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Iraq 'ruling' council backs shari'a law...

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David Traynier

Joined: 14 Jan 2004
Posts: 112
Location: Colchester, UK

Post Post subject: Iraq 'ruling' council backs shari'a law... Reply with quote

This is from 'Riverbend' in Iraq one of Mediachannel's major sources for Iraq news (so much for bring human rights):

Shari'a and Family Law...

On Wednesday our darling Iraqi Puppet Council decided that secular Iraqi family law would no longer be secular- it is now going to be according to Islamic Shari'a. Shari'a is Islamic law, whether from the Quran or quotes of the Prophet or interpretations of modern Islamic law by clerics and people who have dedicated their lives to studying Islam.

The news has barely been covered by Western or even Arab media and Iraqi media certainly aren't covering it. It is too much to ask of Al-Iraqiya to debate or cover a topic like this one- it would obviously conflict with the Egyptian soap operas and songs. This latest decision is going to be catastrophic for females- we're going backwards.

Don't get me wrong- pure Islamic law according to the Quran and the Prophet gives women certain unalterable, nonnegotiable rights. The problem arises when certain clerics decide to do their own interpretations of these laws (and just about *anyone* can make themselves a cleric these days). The bigger problem is that Shari'a may be drastically different from one cleric to another. There are actually fundamental differences in Shari'a between the different Islamic factions or 'methahib'. Even in the same methahib, there are dozens of different clerics who may have opposing opinions. This is going to mean more chaos than we already have to deal with. We've come to expect chaos in the streets… but chaos in the courts and judicial system too?!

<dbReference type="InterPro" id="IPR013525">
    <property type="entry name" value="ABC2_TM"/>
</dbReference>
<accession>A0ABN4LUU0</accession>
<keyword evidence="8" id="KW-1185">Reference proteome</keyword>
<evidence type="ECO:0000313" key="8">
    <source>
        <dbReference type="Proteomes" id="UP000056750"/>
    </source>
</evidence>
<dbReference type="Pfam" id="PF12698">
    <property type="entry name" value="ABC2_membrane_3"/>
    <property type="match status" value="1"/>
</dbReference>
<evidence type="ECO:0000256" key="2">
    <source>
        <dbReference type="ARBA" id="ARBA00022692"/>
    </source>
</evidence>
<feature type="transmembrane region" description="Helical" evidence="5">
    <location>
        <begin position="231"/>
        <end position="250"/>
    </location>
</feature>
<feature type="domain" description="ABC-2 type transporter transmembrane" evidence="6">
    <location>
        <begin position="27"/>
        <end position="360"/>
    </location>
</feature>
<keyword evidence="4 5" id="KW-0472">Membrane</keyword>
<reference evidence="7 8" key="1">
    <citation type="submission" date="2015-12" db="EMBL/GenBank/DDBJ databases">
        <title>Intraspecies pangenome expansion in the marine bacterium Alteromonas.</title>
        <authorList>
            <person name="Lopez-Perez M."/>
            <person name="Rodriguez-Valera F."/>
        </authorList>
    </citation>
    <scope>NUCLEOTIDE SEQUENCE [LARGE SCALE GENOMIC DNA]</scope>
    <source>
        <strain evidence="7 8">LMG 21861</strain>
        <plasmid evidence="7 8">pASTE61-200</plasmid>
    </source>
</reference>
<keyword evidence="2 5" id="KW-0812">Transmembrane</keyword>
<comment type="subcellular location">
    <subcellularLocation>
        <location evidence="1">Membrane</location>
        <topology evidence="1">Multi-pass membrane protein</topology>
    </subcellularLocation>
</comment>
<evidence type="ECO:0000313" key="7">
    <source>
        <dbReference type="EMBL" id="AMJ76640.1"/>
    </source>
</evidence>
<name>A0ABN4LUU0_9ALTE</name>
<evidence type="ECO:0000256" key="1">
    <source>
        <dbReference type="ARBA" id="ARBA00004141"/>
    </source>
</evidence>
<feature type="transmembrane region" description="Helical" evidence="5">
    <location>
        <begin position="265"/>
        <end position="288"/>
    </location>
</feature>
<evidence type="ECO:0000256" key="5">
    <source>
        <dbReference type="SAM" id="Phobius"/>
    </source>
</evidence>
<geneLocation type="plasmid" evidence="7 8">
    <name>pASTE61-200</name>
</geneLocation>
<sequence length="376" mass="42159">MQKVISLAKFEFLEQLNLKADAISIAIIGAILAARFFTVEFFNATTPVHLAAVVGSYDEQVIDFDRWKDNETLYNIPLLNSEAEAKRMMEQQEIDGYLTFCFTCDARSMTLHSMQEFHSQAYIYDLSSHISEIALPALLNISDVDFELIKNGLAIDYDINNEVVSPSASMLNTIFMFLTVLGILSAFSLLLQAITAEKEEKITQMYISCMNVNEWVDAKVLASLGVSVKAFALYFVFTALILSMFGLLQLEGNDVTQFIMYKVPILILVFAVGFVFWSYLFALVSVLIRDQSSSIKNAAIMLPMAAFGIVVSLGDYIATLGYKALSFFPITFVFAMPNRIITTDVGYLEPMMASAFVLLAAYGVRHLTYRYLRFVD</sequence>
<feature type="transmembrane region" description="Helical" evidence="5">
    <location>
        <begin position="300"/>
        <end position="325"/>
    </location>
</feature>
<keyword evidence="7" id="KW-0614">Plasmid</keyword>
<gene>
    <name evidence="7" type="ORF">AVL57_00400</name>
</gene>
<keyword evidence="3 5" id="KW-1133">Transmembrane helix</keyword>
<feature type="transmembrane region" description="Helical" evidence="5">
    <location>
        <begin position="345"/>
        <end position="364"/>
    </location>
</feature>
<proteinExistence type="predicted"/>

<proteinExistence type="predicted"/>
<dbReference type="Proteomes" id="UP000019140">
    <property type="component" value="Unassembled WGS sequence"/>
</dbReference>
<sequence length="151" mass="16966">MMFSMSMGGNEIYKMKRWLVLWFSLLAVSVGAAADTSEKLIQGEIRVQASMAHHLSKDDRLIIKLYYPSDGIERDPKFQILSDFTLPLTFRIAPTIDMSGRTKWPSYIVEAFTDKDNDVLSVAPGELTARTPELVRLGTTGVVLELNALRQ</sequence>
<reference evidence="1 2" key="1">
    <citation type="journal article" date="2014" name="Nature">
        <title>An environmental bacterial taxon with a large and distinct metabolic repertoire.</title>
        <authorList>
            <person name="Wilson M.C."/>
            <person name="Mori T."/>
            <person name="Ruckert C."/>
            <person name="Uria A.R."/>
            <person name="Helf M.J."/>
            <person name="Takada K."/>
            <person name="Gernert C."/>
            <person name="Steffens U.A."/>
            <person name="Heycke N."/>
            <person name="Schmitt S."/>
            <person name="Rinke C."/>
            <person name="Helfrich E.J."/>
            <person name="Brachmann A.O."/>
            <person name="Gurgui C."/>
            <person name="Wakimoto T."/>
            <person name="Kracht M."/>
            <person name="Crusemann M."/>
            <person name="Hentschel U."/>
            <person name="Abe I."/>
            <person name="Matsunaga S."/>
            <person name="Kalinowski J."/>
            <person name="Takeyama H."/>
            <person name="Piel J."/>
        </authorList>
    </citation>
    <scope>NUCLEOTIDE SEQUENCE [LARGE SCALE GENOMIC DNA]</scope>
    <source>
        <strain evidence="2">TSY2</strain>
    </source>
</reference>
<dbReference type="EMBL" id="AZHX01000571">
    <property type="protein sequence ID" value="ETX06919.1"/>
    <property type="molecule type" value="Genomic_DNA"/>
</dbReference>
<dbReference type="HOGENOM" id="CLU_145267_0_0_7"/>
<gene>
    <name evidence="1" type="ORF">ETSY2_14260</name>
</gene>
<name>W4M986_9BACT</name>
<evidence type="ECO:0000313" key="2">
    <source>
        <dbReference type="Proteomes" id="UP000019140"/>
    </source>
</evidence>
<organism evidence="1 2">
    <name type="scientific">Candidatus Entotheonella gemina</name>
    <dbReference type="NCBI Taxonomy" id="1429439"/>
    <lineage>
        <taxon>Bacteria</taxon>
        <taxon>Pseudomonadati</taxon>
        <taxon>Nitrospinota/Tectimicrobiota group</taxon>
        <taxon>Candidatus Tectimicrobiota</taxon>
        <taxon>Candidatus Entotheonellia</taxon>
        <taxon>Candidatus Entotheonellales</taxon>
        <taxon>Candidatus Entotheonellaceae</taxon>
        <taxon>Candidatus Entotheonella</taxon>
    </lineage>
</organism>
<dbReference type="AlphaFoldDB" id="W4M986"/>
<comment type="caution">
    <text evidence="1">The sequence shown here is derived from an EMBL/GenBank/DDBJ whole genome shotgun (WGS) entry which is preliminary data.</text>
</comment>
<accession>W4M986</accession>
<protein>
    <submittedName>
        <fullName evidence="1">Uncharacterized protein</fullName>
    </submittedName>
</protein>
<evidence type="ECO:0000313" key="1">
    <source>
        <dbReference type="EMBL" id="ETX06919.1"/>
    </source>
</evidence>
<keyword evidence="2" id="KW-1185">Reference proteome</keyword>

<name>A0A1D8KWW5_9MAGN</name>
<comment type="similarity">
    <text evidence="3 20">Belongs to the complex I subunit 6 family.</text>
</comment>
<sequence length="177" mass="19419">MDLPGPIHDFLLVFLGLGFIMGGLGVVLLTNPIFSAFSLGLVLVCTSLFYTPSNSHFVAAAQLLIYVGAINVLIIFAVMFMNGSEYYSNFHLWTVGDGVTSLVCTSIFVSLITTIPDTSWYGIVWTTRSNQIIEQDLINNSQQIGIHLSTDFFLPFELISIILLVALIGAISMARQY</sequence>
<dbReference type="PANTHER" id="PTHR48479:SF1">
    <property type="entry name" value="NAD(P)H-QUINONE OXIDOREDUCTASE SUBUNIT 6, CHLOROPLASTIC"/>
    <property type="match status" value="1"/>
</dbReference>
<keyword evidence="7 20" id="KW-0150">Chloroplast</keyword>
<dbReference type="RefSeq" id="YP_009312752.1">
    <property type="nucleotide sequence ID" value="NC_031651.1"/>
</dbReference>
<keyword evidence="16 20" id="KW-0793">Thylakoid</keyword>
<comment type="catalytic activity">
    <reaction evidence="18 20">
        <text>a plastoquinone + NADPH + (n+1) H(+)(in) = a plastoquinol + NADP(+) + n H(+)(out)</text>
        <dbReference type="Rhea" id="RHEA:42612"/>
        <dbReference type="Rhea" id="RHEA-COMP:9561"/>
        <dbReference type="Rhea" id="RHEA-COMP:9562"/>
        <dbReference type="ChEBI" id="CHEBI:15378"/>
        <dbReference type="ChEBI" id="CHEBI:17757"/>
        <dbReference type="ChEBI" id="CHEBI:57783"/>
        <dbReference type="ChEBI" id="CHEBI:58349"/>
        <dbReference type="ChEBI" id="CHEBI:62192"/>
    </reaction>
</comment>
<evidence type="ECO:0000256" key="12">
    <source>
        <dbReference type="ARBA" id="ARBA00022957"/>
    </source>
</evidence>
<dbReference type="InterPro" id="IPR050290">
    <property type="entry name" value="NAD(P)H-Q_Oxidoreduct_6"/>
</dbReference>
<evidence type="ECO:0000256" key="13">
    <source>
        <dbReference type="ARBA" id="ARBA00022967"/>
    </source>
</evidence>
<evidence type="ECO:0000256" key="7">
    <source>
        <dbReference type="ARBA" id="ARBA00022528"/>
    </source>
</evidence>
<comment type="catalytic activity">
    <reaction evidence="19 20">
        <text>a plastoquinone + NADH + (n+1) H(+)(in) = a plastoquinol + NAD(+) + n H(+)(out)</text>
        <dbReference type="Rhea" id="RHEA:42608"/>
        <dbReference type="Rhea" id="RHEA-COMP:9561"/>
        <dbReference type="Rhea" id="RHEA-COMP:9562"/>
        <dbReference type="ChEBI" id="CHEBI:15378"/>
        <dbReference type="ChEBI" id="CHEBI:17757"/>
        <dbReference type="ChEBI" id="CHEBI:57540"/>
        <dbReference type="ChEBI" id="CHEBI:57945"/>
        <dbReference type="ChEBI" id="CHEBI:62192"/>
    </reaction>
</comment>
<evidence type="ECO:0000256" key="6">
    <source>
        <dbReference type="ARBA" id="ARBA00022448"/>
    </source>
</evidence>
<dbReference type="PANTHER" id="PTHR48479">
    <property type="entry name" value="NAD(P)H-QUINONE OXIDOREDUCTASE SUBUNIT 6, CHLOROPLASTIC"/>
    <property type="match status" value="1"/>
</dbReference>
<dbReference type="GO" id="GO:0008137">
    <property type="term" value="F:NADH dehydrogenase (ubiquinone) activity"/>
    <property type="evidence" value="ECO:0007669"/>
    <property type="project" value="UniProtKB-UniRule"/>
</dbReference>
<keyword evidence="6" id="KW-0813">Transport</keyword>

This is completely unfair to women specifically. Under the Iraqi constitution, men and women are equal. Under our past secular family law (which has been in practice since the '50s) women had unalterable divorce, marriage, inheritance, custody, and alimony rights. All of this is going to change.

I'll give an example of what this will mean. One infamous practice brought to Iraq by Iranian clerics was the 'zawaj muta'a', which when translated by the clerics means 'temporary marriage'. The actual translation is 'pleasure marriage'- which is exactly what it is. It works like this: a consenting man and woman go to a cleric who approves of temporary marriage and they agree upon a period of time during which the marriage will last. The man pays the woman a 'mahar' or dowry and during the duration of the marriage (which can be anything from an hour, to a week, a month, etc.) the man has full marital rights. Basically, it's a form of prostitution that often results in illegitimate children and a spread of STDs.

Sunni clerics consider it a sin and many Shi'a clerics also frown upon it… but there are the ones who will tell you it's 'halal' and Shari'a, etc. The same people who approve it or practice it would, of course, rather see their daughters or sisters dead before they allow *them* to practice it- but that's beyond the point.

Anyway, secular Iraqi family law considers it a form of prostitution and doesn't consider a 'pleasure marriage' a legitimate marriage. In other words, the woman wouldn't have any legal rights and if she finds herself pregnant- the child, legally, wouldn't have a father.